It didn't take long for Joe Girardi to go from deposed manager of the Florida Marlins to prime-time candidate for the Cubs' vacancy.
Shortly after Girardi was told he was being fired one year into his three-year contract with Florida, the Cubs contacted him as the Marlins were introducing his replacement, Atlanta coach Fredi Gonzalez.
Girardi and Lou Piniella are considered the top two names on general manager Jim Hendry's short list of candidates.
"Joe obviously is a candidate," Hendry said Tuesday night, declining to comment further.
Hendry didn't give a timetable for an interview but it may take a couple of days at least.
"I've had a couple of discussions with teams," said Steve Mandell, Girardi's agent. "Joe is taking the day off to talk with his family. He's just kind of relaxing now. Things obviously will start happening in the next few days. We'll see what happens."
Like Dusty Baker's ending with the Cubs, Girardi's demise in Florida had been rumored for weeks. Asked about the Cubs' opening during his farewell news conference in Miami, Girardi avoided the subject.
"I haven't had time to think about it," he said. "It doesn't make a lot of sense to think about another job as long as you still have a job. Now I have to readjust and I will talk to [my wife] Kim
about what is best for us as a family. When I took this job, I didn't have a third [child]."
Meanwhile, sources said Baker will not be a candidate for the vacant San Francisco position, but Cubs broadcaster Bob Brenly will interview with the Giants soon.
The importance of making the right managerial decision is something Cubs management is not attempting to downplay.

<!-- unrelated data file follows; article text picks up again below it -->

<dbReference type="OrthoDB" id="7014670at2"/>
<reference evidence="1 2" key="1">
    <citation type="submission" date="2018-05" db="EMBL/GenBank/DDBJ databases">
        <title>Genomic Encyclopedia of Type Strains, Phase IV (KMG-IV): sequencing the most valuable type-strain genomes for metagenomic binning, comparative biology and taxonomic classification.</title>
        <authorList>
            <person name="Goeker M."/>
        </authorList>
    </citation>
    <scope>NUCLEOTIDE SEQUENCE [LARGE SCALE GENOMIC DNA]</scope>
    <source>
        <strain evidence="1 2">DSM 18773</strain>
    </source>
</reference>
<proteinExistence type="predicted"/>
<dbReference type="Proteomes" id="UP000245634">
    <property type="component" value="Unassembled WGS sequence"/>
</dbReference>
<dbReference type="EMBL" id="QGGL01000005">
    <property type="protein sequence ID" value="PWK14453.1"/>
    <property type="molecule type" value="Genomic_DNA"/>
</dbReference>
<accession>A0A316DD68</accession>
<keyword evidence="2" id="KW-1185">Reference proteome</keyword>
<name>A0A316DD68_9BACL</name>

After all that has happened during a season Tribune Co. CEO and President Dennis FitzSimons called "dismal," culminating with the forced resignation of President Andy MacPhail and the decision to let Baker go, the Cubs realize they can't get it wrong.
Interim club President John McDonough stressed that Hendry will be the one making the call.
"In Jim Hendry you have the right guy," he said. "And with the recent change in Dusty, this is a critical decision, finding the right guy."
Hendry and McDonough both know Girardi from his days as a Cubs player and are known to have good relationships with him. Girardi is a former Cubs captain who gave an emotional speech at Wrigley Field when the Cubs returned to play after the postponement of games from the Sept. 11 attacks in 2001, and again in 2002 when a game against St. Louis was canceled because of the death of Cardinals pitcher Darryl Kile.
McDonough declined to address specifics of the managerial search, but he said he was looking for someone who "gets" the Cubs.
"I think you have to bring in a winner who respects this franchise, this brand, the fans, the ballpark and everything that is the Chicago Cubs," McDonough said. "Someone who 'gets it.' But it has to be somebody who's a winner, somebody whose only mission, whose only goal is to win the World Series. That's a strong statement to make."
Girardi, who was born in Peoria, made his Cubs debut during the surprising season of 1989, when manager Don Zimmer and a roster full of overachievers captured the National League East.
Zimmer, one of Girardi's early influences in the game, called his former catcher after the firing on Tuesday and said, "Welcome to the club, pal."
"I always said this about Joe Girardi: He would make a good engineer, a good coach or a good manager," Zimmer said. "He would be good at anything he wanted to do, and I still feel that way today."
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